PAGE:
Whatever you do, do NOT PISS OFF BILL. He will toss you off the DZ without a second thought lol. Best just to leave him alone unless he talks to you. He's a bit....cantankerous? Yeah, that works. Blues!
ElCapPirate

Big Wall climber
Reno, Nevada
May 10, 2013 - 09:57pm PT
I really like Bill and have a lot of respect for him. If I had to manage a bunch of misfit skydivers and BASE jumpers I'd be a bit cantankerous too, ha ha. But, yeah that's good beta. Don't lie to him, or cause any problems. Just say, "Yes Bill", if he asks you to do something. And make sure you get on as many loads as possible, ha ha. And don't forget to have fun!

I have lot of friends that go back and forth in all directions. Message me and I'll try to work something out, for you.

Damn if I didn't forget to switch my camera on the right setting today, after taking a pic of a desert antelope yesterday. But, this is a pic of a friend from yesterday:

Tracking!
Tracking!
Credit: ElCapPirate

TomCochrane

Trad climber
Santa Cruz Mountains and Monterey Bay
May 11, 2013 - 01:34am PT

Many stories emerged on 9/11 outside of what happened in New York and that field in Pennsylvania. This is one of them.
An article from the Washington Post

The events of Sept. 11, 2001, put an F-16 pilot into the sky with orders to bring down United Flight 93
By Steve Hendrix, Friday, September 09,1:20 AM
Late in the morning of the Tuesday that changed everything, Lt. Heather “Lucky” Penney was on a runway at Andrews Air Force Base and ready to fly. She had her hand on the throttle of an F-16 and she had her orders: Bring down United Airlines Flight 93. The day’s fourth hijacked airliner seemed to be hurtling toward Washington. Penney, one of the first two combat pilots in the air that morning, was told to stop it.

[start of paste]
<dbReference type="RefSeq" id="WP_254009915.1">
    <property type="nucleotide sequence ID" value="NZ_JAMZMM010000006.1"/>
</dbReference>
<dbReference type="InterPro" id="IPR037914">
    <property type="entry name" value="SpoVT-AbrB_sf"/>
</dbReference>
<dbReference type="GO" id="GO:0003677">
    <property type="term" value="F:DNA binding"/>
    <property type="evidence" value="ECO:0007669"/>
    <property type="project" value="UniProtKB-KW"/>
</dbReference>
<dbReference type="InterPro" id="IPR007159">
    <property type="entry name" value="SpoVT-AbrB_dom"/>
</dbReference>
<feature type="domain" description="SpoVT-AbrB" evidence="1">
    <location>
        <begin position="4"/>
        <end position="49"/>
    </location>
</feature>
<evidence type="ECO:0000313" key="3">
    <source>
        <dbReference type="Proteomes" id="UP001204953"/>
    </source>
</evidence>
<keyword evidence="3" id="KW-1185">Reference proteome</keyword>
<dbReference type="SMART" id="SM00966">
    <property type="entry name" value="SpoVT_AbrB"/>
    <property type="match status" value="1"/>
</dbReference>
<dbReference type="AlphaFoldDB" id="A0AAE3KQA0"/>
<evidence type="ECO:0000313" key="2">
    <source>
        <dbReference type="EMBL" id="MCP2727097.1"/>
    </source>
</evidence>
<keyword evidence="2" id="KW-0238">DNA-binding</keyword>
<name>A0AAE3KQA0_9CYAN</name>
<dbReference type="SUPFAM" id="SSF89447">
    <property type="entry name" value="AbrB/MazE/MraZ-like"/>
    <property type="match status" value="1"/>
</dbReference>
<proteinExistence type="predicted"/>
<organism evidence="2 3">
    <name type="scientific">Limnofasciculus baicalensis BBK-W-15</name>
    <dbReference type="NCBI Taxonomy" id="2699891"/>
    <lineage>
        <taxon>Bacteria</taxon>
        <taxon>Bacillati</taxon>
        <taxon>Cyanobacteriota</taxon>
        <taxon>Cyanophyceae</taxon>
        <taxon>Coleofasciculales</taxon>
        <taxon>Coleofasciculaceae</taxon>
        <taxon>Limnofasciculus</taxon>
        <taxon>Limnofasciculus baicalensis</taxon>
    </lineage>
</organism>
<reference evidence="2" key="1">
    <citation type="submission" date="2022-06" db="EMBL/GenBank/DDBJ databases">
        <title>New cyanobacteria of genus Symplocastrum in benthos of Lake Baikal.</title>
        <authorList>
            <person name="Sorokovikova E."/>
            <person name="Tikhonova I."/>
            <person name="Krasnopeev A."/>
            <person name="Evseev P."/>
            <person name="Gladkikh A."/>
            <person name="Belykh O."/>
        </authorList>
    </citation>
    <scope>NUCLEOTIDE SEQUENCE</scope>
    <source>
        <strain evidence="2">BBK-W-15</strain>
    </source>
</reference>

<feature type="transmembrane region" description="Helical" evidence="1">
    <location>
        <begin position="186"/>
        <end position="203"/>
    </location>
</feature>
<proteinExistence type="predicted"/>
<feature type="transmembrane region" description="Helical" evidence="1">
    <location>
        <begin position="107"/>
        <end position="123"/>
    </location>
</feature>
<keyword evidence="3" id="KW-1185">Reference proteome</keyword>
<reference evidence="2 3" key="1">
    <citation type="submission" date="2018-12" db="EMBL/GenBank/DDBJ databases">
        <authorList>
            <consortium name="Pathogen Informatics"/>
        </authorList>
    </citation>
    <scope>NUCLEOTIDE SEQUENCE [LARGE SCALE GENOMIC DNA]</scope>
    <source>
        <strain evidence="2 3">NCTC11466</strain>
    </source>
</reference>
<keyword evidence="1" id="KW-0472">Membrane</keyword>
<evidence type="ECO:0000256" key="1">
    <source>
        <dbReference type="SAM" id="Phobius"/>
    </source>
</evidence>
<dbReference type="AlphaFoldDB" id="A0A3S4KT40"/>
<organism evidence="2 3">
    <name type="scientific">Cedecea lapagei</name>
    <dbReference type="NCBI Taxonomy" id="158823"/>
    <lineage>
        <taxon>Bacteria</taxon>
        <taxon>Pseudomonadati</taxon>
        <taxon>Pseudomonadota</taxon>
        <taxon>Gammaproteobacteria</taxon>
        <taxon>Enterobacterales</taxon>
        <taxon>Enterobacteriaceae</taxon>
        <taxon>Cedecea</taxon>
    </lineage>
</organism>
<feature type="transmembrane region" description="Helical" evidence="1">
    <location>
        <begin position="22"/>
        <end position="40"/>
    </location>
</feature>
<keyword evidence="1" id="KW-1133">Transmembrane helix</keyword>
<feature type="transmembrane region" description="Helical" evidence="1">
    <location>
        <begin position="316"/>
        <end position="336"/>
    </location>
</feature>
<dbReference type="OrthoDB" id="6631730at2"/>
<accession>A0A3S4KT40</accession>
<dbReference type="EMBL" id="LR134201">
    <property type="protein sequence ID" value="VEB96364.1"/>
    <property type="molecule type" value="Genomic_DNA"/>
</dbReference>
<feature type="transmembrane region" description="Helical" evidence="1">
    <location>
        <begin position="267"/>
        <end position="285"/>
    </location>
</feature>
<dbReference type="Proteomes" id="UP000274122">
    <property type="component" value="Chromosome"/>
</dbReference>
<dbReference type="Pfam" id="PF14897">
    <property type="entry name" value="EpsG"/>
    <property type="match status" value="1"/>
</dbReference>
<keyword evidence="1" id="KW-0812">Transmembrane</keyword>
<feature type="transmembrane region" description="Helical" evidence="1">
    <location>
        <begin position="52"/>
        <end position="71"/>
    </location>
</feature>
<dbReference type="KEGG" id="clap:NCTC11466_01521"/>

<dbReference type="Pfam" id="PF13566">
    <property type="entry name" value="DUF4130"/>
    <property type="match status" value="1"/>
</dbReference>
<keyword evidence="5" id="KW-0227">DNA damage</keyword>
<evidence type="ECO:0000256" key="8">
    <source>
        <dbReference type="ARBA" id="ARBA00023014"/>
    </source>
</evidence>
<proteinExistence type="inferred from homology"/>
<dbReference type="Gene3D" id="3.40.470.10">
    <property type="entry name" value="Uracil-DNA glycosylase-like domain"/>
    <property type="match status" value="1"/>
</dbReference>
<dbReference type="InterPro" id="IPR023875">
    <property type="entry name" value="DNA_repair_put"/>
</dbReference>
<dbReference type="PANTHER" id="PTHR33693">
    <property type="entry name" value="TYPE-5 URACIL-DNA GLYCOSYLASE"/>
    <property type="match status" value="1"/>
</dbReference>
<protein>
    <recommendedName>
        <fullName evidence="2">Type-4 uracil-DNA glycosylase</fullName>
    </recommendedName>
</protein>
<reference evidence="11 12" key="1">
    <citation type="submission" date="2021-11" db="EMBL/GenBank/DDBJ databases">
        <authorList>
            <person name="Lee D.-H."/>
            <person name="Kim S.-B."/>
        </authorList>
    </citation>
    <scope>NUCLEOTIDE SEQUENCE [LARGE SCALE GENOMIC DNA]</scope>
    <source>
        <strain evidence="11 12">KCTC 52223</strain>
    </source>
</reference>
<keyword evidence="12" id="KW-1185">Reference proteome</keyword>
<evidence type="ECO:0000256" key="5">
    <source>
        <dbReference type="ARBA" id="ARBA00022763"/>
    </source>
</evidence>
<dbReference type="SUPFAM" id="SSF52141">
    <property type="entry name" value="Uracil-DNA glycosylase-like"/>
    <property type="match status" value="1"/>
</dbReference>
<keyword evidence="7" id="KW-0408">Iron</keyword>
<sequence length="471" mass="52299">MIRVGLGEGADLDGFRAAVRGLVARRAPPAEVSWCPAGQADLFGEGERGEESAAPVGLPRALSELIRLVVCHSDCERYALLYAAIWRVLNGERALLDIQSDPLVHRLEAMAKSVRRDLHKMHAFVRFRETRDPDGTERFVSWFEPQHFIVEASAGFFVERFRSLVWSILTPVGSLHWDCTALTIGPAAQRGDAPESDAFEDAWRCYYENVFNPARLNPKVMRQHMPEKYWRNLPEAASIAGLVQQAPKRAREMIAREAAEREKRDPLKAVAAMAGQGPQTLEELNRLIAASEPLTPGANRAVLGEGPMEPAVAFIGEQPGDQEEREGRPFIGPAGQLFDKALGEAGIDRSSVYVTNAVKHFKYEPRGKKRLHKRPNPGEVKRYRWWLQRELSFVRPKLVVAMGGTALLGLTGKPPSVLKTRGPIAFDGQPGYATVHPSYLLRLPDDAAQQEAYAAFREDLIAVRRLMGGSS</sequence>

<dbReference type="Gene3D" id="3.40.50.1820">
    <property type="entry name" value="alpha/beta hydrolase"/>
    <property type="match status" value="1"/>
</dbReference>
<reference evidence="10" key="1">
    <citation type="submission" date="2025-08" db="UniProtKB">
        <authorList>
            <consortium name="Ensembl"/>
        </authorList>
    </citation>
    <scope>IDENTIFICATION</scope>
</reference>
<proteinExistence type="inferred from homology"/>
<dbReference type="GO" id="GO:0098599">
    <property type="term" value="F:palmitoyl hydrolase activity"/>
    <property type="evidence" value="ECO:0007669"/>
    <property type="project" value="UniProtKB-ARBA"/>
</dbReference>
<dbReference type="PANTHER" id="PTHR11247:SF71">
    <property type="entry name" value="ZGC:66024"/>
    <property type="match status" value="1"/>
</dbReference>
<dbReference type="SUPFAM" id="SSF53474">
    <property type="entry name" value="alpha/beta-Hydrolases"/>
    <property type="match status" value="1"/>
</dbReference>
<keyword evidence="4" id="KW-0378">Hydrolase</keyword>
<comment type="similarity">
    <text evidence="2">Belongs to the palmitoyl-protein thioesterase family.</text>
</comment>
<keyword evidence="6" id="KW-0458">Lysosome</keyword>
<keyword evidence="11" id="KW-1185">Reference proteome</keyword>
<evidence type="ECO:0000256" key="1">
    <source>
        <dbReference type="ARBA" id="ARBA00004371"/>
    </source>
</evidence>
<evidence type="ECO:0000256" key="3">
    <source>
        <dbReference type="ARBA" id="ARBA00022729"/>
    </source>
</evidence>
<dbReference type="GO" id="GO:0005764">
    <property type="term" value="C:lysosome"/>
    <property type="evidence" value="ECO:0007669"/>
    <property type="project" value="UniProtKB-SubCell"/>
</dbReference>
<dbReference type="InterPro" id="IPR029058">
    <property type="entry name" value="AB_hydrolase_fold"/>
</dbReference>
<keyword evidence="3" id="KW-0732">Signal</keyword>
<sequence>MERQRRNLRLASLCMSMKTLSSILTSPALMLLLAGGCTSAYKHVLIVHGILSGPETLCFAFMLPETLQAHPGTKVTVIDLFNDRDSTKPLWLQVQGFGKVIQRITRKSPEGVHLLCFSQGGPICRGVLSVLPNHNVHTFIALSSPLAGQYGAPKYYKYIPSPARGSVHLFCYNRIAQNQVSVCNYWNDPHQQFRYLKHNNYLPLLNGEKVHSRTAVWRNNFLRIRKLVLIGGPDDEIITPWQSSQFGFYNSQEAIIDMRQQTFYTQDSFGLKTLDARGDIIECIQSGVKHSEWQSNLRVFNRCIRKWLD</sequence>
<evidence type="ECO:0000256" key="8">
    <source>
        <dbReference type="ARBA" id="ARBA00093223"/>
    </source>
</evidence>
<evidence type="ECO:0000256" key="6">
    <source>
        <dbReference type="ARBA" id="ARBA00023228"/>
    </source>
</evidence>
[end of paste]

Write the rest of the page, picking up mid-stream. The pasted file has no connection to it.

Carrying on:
alt-tag
“I genuinely believed that was going to be the last time I took off,” says Maj. Heather “Lucky” Penney, remembering the Sept. 11 attacks and the initial U.S. reaction.
alt-tag
The one thing she didn’t have as she roared into the crystalline sky was live ammunition. Or missiles. Or anything at all to throw at a hostile aircraft.
Except her own plane. So that was the plan.
Because the surprise attacks were unfolding, in that innocent age, faster than they could arm war planes, Penney and her commanding officer went up to fly their jets straight into a Boeing 757.
“We wouldn’t be shooting it down. We’d be ramming the aircraft,” Penney recalls of her charge that day. “I would essentially be a kamikaze pilot.”
For years, Penney, one of the first generation of female combat pilots in the country, gave no interviews about her experiences on Sept. 11(which included, eventually, escorting Air Force One back into Washington’s suddenly highly restricted airspace).
But 10 years later, she is reflecting on one of the lesser-told tales of that endlessly examined morning: how the first counterpunch the U.S. military prepared to throw at the attackers was effectively a suicide mission.